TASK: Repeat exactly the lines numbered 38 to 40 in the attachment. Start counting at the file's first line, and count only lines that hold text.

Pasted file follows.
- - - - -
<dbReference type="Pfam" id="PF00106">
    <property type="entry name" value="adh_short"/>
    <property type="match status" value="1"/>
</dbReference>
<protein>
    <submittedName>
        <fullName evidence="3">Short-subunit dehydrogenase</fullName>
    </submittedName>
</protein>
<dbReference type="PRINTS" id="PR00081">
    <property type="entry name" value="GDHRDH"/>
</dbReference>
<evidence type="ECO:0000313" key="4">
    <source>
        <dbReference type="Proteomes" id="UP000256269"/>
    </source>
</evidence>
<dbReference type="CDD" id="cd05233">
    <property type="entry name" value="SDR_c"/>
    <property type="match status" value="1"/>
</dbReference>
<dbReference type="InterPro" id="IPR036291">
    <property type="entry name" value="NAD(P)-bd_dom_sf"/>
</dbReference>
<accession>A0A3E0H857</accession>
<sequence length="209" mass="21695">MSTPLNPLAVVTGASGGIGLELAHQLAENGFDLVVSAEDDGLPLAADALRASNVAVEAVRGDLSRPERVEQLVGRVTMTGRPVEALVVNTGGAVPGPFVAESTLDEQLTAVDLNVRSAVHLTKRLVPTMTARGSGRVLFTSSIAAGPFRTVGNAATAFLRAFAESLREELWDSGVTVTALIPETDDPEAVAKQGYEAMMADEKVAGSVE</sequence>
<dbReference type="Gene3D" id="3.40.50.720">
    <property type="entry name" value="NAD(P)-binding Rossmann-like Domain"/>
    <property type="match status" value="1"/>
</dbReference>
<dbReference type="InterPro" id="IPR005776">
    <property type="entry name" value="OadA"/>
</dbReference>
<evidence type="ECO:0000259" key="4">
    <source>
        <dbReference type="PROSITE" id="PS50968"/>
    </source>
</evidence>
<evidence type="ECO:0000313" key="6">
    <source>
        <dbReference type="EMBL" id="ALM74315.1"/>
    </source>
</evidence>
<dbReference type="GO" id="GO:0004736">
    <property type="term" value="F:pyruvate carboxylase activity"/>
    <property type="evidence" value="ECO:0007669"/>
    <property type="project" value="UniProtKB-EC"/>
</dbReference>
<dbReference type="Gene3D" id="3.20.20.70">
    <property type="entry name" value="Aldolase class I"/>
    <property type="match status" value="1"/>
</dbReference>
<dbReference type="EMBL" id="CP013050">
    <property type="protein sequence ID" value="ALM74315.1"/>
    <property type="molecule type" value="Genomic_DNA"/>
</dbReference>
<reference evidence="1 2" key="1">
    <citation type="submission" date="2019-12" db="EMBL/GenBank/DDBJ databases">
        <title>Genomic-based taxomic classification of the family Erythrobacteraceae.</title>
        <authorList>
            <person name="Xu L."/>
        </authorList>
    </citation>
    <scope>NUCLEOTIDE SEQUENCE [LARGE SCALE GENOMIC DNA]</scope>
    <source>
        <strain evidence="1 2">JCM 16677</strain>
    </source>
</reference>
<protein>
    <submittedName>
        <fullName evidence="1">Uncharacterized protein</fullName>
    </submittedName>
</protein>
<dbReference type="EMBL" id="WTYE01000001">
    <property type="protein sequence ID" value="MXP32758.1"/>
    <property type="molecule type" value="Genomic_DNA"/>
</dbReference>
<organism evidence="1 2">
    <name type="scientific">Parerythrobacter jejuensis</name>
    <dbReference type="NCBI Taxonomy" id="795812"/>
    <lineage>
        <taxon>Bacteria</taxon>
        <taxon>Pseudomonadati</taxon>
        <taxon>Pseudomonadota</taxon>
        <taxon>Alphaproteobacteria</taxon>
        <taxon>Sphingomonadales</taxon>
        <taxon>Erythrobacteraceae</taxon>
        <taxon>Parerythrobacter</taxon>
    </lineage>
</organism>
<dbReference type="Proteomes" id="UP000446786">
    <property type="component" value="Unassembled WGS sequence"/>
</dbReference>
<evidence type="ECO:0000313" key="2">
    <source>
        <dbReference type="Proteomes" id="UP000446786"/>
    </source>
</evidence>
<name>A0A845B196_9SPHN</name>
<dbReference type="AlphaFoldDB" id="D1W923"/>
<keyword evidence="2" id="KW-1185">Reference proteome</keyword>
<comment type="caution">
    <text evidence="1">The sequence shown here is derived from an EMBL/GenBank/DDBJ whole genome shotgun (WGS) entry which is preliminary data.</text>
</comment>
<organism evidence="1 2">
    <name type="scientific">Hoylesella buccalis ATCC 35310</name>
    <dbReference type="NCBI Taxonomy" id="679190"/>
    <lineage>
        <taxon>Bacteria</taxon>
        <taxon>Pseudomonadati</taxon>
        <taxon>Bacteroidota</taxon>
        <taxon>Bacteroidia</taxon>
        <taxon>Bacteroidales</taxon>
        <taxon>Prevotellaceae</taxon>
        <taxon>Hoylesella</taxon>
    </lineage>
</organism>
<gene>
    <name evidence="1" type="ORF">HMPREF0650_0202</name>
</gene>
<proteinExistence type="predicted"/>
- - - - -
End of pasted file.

</evidence>
<evidence type="ECO:0000313" key="6">
    <source>